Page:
Wednesday was a packed day with a morning experiencing two of the most famous museums in the world and an afternoon excursion to Pisa. First, we had another unbelievable breakfast in the elegant hotel dining room before setting out for our reserved entrance to the Accademia museum, which houses Michelangelo’s
magnificent sculpture of “David,” one of art history’s greatest masterpieces. This 500-year-old sculpture has held timeless appeal because of its significance in projecting the Renaissance’s view of man at his best—vigorously beautiful, rational, competent-- as opposed to the Dark Ages’ view of man as an ugly, corrupt being.
Our next reserved entrance was for 11 a.m. at the Uffizi Gallery, located adjacent to our hotel and home of the greatest collection of Italian paintings anywhere. Every single piece of art in the museum is considered a masterpiece, with works by Giotto, Leonardo, Raphael, Caravaggio, Rubens, Titian, Michelangelo, and Botticelli, including his “Birth of Venus.”
We still had some time before we had to be at the train station for our excursion to Pisa, so we squeezed in a visit to the Basilica of Santa Croce (Holy Cross), the largest Franciscan church in the world. It is massive and holds amazing art, as well as the tombs of Michelangelo, Machiavelli, Galileo, Dante, and Napoleon, just to name a few.
A short one hour after leaving the Florence train station, we were gasping at the beauty of one of the most famous places in the world.
Scattered across a golf-course-green lawn are four large, bright-white, marble buildings that make up Pisa’s unique religious center, called the Campo dei Miracoli, or Field of Miracles. The most famous one, of course, is the Leaning Tower, or the bell tower of the adjacent Duomo (cathedral), which was begun in 1063. The other two are the Baptistery and the Camposanto Cemetery. All four structures lean.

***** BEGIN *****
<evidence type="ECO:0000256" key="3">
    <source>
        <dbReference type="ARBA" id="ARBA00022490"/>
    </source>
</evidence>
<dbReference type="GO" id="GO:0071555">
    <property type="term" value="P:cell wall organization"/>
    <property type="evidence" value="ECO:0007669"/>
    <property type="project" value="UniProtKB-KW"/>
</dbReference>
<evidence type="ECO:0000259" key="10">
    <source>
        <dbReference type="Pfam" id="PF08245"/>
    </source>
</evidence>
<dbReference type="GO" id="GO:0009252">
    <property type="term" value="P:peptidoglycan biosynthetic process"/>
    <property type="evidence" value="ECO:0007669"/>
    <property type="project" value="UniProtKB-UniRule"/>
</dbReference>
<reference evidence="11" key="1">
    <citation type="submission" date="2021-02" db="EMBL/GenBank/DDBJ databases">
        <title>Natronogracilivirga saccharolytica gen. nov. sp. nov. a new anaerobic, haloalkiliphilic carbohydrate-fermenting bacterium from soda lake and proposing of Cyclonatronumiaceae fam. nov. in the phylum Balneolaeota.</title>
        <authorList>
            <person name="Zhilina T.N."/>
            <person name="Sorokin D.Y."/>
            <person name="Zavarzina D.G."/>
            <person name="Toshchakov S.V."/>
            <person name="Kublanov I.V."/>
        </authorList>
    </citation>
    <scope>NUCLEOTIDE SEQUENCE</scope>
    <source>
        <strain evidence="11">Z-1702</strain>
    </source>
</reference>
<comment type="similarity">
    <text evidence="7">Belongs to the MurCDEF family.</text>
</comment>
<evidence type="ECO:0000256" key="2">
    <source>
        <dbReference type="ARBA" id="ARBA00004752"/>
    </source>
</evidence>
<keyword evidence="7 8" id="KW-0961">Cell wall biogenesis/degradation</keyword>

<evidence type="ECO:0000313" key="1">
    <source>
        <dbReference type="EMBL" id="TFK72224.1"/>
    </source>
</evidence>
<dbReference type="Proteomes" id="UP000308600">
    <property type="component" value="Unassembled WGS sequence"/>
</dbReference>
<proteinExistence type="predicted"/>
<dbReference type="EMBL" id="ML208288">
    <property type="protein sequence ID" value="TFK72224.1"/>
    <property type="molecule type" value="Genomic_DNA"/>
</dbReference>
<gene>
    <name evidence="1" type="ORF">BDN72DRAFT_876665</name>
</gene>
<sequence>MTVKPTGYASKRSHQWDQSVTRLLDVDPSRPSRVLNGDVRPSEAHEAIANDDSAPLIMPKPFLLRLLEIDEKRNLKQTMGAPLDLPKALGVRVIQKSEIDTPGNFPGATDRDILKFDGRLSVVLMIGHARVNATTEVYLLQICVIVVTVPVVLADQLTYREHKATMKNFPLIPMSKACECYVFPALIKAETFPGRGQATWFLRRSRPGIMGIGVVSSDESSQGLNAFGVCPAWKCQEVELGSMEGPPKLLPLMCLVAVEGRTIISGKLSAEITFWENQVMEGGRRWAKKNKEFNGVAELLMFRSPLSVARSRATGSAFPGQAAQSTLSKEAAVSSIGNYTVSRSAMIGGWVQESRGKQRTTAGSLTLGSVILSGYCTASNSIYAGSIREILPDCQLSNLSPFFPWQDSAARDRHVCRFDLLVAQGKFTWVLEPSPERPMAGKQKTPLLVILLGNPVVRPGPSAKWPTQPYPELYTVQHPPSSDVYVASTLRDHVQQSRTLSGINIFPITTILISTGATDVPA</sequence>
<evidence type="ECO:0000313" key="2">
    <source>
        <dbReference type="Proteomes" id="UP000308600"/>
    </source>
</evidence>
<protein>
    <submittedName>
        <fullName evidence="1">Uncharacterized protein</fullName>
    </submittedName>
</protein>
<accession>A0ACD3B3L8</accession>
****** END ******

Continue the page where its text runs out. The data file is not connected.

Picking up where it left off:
First, of course, we took dozens of photos of the Leaning Tower from several angles on the huge, grassy lawn, among hundreds of other tourists “propping up the tower” as they posed for the cliché shots. It is nearly 200 feet tall and leans 15 feet off the vertical axis. It started to lean almost immediately after construction began in the year 1173 because it rested on a very shallow 13-foot foundation, which began sinking on one side into the marshy, unstable soil. Unsuccessful attempts to stabilize it continued over the centuries until finally in 1990 the tower was closed for $30 million of repairs. Now stabilized, it still leans and is probably still falling. Ed and Charlotte climbed the 294 tilting steps to the top while Bill and I watched from below.
Lining this field of artistic, classy Romanesque buildings is a gauntlet of forty or fifty of the tackiest souvenir stands we have seen since The Great Wall of China. All sell the same miniature leaning towers, “leaning” cups, keychains, tee shirts, etc., which you buy because you desperately want to preserve the visual memory of the experience.
The round-trip train ride for the four of us was a reasonable 43 euros, or about $62—definitely the way to travel between cities in Italy. We returned to Florence around sunset, delighted that we had decided to take the unexpected side trip to Pisa. We enjoyed another delicious dinner at a pizzeria, where I had a tasty potato-and-eggplant pizza, followed by, of course, a chocolate gelato! This time we asked the price beforehand and paid only about $4 for a large cone.